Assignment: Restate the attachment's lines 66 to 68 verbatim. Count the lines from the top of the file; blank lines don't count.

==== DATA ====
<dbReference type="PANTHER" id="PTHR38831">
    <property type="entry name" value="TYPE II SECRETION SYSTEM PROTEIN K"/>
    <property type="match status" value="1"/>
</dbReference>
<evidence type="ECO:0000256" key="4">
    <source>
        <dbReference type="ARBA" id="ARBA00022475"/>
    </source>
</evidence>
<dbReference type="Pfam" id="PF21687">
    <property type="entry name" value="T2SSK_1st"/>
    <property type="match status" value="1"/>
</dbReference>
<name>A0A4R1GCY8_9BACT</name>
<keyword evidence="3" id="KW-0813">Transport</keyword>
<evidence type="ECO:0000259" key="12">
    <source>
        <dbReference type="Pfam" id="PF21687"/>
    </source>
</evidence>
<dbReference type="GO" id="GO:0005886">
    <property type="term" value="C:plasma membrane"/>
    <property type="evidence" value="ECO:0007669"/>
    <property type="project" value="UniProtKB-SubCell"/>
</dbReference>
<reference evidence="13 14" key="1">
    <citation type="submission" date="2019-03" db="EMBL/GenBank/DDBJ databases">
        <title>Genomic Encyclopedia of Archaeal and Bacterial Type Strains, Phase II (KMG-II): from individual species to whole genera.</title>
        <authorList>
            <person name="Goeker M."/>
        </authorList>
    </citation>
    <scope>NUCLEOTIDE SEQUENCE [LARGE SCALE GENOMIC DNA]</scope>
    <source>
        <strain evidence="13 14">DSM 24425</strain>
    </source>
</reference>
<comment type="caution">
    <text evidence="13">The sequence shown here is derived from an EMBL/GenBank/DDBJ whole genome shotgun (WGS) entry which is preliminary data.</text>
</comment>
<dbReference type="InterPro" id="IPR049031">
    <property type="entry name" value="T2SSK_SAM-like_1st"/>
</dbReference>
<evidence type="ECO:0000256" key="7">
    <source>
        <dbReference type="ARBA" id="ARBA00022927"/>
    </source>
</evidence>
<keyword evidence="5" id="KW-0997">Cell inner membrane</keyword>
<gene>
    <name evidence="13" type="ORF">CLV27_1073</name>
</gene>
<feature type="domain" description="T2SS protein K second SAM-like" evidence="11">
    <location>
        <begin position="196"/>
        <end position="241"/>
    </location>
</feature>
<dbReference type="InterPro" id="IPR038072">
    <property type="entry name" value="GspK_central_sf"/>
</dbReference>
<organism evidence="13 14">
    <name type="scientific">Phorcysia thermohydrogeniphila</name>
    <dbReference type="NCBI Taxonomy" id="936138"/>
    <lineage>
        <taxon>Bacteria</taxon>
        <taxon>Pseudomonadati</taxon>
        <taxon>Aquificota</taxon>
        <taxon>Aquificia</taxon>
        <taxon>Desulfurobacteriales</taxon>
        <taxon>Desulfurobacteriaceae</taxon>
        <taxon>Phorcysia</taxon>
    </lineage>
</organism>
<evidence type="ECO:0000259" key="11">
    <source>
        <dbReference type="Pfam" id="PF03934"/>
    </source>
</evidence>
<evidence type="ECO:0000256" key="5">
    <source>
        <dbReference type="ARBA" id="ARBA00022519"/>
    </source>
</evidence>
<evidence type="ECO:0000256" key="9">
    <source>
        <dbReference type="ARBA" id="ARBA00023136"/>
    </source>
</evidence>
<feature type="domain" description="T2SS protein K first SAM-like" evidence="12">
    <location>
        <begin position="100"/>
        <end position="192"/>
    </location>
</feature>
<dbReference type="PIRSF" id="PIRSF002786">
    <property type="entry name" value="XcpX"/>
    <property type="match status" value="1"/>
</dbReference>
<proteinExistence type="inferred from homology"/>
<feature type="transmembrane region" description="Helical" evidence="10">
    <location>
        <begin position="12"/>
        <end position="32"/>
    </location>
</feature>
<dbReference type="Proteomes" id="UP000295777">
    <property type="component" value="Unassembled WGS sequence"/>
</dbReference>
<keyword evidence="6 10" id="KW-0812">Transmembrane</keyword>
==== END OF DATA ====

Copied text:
        <taxon>Bacteria</taxon>
        <taxon>Pseudomonadati</taxon>
        <taxon>Aquificota</taxon>